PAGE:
In fact, Baldwin Lake is the ideal location for anglers who simply enjoy catching fish. And, population surveys continue to show good numbers of largemouth bass in the 12 to 18-inch category.
As a heated lake, fishing is a year-round activity at this site. In fact, some of the very finest bass action occurs when other lakes are still ice covered.
Biologists say Baldwin is definitely one of our finer, yet overlooked, bass fishing waters. They look for Baldwin Lake to provide some of the area's finest fishing again this year.
Though not heated, Carlyle Lake is yet another location promising excellent bass fishing this year. Biologists say large numbers of bass up to 16 inches can be found in the lake, and plenty of fish up to 18 inches also exists.
“During our annual population sampling, we also picked larger fish, as well,” they explain. “All of the bass appeared to be in excellent conditions, no doubt from feeding on shad.”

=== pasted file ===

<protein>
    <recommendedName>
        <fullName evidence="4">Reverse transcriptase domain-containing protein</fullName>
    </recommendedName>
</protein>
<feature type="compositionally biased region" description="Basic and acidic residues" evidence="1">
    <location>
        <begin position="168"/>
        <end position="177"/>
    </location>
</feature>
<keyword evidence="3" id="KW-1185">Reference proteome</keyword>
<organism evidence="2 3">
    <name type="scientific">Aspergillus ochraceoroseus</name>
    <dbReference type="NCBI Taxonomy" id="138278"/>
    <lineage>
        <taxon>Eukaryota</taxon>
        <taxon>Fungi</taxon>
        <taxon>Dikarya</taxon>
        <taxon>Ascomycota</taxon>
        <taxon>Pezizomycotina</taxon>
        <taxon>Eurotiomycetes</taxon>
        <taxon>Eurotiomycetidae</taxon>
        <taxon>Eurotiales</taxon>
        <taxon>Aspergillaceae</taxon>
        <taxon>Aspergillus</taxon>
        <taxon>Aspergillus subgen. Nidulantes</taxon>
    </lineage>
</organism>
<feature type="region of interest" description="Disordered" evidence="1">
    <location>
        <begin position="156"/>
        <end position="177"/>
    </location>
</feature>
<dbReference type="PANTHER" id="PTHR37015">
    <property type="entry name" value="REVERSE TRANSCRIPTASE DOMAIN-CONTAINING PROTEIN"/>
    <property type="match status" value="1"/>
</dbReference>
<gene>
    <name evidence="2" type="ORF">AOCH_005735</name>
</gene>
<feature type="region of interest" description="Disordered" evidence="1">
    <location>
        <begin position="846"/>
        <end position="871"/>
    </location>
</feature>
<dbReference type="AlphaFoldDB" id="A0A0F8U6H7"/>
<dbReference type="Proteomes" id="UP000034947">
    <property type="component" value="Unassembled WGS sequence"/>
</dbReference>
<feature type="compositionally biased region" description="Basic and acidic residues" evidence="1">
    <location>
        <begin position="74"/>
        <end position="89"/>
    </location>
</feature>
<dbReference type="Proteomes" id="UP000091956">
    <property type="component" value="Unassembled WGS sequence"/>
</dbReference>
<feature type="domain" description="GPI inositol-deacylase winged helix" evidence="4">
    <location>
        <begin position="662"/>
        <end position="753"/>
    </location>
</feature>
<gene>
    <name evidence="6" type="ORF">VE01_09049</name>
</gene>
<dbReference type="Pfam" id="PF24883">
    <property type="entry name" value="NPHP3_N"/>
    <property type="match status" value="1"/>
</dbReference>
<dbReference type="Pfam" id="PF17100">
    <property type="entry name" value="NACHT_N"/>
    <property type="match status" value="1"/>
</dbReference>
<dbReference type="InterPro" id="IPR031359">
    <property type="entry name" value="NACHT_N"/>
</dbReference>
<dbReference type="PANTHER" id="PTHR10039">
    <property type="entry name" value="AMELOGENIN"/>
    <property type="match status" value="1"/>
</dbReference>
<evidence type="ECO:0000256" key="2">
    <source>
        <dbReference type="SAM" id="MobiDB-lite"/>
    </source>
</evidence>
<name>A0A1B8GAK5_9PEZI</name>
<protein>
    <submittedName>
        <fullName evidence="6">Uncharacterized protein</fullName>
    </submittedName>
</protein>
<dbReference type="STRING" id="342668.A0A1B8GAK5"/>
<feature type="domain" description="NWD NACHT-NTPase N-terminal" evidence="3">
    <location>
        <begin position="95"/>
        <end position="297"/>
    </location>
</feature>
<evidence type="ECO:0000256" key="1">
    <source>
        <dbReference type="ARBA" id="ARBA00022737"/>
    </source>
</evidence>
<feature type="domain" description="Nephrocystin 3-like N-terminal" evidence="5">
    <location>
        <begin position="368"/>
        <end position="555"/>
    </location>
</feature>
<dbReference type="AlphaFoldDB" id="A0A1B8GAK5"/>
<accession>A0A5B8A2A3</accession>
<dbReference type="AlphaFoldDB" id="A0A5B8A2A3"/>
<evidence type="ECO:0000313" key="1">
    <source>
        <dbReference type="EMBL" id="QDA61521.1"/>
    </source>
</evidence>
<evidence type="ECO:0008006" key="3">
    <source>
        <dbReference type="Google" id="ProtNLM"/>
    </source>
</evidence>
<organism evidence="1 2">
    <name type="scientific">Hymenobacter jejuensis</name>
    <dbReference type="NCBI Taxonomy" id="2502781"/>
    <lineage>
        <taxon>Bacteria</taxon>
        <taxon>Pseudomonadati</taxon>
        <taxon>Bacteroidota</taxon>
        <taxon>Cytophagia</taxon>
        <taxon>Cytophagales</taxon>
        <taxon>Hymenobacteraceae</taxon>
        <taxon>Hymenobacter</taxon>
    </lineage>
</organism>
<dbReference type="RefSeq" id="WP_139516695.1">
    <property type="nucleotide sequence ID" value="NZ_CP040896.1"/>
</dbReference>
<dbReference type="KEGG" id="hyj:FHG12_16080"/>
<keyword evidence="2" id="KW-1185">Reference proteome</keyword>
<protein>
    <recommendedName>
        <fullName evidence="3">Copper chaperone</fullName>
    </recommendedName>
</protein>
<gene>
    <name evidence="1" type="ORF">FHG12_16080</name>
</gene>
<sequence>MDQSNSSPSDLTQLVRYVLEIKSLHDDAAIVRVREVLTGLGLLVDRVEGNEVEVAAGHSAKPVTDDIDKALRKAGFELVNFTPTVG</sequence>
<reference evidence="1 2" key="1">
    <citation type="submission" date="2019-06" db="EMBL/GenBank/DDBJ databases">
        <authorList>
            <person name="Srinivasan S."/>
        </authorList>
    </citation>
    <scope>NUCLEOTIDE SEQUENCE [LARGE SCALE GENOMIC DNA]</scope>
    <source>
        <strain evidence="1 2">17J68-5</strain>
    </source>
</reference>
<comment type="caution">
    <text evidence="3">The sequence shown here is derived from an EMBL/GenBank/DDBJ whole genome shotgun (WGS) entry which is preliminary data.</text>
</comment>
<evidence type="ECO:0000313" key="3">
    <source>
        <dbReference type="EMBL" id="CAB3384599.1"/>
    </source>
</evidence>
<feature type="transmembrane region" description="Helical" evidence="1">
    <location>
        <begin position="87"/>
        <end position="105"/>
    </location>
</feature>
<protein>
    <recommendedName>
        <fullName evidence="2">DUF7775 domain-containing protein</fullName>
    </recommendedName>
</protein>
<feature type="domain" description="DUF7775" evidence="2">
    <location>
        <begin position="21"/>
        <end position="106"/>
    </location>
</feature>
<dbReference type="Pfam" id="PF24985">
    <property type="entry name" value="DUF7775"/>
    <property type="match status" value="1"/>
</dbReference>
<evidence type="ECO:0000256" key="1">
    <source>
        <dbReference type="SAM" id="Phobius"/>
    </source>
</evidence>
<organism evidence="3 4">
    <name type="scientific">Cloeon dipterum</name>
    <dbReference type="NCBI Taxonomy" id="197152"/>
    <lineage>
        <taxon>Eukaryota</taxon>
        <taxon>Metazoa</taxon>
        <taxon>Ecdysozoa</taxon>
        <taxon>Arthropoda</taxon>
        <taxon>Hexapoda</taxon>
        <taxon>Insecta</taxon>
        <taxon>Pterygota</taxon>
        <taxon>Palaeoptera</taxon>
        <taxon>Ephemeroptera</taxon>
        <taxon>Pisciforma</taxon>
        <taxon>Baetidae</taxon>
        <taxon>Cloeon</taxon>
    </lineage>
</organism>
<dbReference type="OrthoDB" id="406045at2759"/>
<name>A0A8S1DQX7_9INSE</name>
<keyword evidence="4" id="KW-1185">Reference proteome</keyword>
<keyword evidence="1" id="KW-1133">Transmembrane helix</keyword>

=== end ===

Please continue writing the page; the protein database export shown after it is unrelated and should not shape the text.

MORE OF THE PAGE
In addition, the Illinois Department of Natural Resources released largemouth bass into Carlyle Lake to further enhance the fishery.
Newman looks for 2013 to continue to provide great fishing for largemouth bass.
Still, anglers seeking quality largemouths may wish to consider some of the many smaller lakes that dot the downstate landscape. These lesser-known waters range in size from 20 to 1,500 acres and are also some of the first to produce good action.
"I suspect many these smaller lakes may yield bass fishing that is unequaled anywhere in the Midwest," said Illinois Department of Natural Resource's fisheries biologist.